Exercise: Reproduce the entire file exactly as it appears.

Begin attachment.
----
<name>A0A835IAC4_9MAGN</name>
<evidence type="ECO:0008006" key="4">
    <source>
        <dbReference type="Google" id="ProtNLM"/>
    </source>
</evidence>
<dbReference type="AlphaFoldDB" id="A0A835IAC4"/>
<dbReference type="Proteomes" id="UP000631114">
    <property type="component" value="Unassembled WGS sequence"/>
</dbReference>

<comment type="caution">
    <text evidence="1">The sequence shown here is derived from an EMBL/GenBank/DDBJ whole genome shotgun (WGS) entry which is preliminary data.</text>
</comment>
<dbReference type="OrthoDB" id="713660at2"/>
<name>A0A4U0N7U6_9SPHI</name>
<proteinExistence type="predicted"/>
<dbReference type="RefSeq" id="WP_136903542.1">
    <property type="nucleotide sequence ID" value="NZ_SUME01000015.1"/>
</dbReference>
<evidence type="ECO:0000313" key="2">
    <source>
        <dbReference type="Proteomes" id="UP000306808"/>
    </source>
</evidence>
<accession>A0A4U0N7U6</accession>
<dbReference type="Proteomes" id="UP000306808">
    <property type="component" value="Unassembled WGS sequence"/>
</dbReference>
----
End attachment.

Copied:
<name>A0A835IAC4_9MAGN</name>
<evidence type="ECO:0008006" key="4">
    <source>
        <dbReference type="Google" id="ProtNLM"/>
    </source>
</evidence>
<dbReference type="AlphaFoldDB" id="A0A835IAC4"/>
<dbReference type="Proteomes" id="UP000631114">
    <property type="component" value="Unassembled WGS sequence"/>
</dbReference>

<comment type="caution">
    <text evidence="1">The sequence shown here is derived from an EMBL/GenBank/DDBJ whole genome shotgun (WGS) entry which is preliminary data.</text>
</comment>
<dbReference type="OrthoDB" id="713660at2"/>
<name>A0A4U0N7U6_9SPHI</name>
<proteinExistence type="predicted"/>
<dbReference type="RefSeq" id="WP_136903542.1">
    <property type="nucleotide sequence ID" value="NZ_SUME01000015.1"/>
</dbReference>
<evidence type="ECO:0000313" key="2">
    <source>
        <dbReference type="Proteomes" id="UP000306808"/>
    </source>
</evidence>
<accession>A0A4U0N7U6</accession>
<dbReference type="Proteomes" id="UP000306808">
    <property type="component" value="Unassembled WGS sequence"/>
</dbReference>